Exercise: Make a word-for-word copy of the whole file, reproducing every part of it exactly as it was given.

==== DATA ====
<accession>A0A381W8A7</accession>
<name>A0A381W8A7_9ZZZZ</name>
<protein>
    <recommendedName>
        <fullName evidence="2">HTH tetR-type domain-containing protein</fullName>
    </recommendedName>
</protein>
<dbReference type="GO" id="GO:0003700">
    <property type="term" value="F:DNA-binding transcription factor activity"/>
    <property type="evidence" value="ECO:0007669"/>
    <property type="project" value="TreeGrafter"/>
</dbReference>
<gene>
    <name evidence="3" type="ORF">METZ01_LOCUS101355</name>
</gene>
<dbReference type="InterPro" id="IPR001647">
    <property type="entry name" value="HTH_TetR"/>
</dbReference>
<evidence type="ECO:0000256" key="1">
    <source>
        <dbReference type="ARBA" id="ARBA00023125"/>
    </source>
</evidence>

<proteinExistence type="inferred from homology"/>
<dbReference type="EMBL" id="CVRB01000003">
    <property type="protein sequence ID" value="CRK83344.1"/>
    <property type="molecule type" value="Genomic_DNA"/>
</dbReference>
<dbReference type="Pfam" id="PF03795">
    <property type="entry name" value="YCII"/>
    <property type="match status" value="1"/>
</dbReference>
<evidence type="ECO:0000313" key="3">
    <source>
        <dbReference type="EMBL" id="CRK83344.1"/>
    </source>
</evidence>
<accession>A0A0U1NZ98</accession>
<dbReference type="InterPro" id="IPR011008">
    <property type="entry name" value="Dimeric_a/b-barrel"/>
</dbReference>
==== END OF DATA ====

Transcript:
<accession>A0A381W8A7</accession>
<name>A0A381W8A7_9ZZZZ</name>
<protein>
    <recommendedName>
        <fullName evidence="2">HTH tetR-type domain-containing protein</fullName>
    </recommendedName>
</protein>
<dbReference type="GO" id="GO:0003700">
    <property type="term" value="F:DNA-binding transcription factor activity"/>
    <property type="evidence" value="ECO:0007669"/>
    <property type="project" value="TreeGrafter"/>
</dbReference>
<gene>
    <name evidence="3" type="ORF">METZ01_LOCUS101355</name>
</gene>
<dbReference type="InterPro" id="IPR001647">
    <property type="entry name" value="HTH_TetR"/>
</dbReference>
<evidence type="ECO:0000256" key="1">
    <source>
        <dbReference type="ARBA" id="ARBA00023125"/>
    </source>
</evidence>

<proteinExistence type="inferred from homology"/>
<dbReference type="EMBL" id="CVRB01000003">
    <property type="protein sequence ID" value="CRK83344.1"/>
    <property type="molecule type" value="Genomic_DNA"/>
</dbReference>
<dbReference type="Pfam" id="PF03795">
    <property type="entry name" value="YCII"/>
    <property type="match status" value="1"/>
</dbReference>
<evidence type="ECO:0000313" key="3">
    <source>
        <dbReference type="EMBL" id="CRK83344.1"/>
    </source>
</evidence>
<accession>A0A0U1NZ98</accession>
<dbReference type="InterPro" id="IPR011008">
    <property type="entry name" value="Dimeric_a/b-barrel"/>
</dbReference>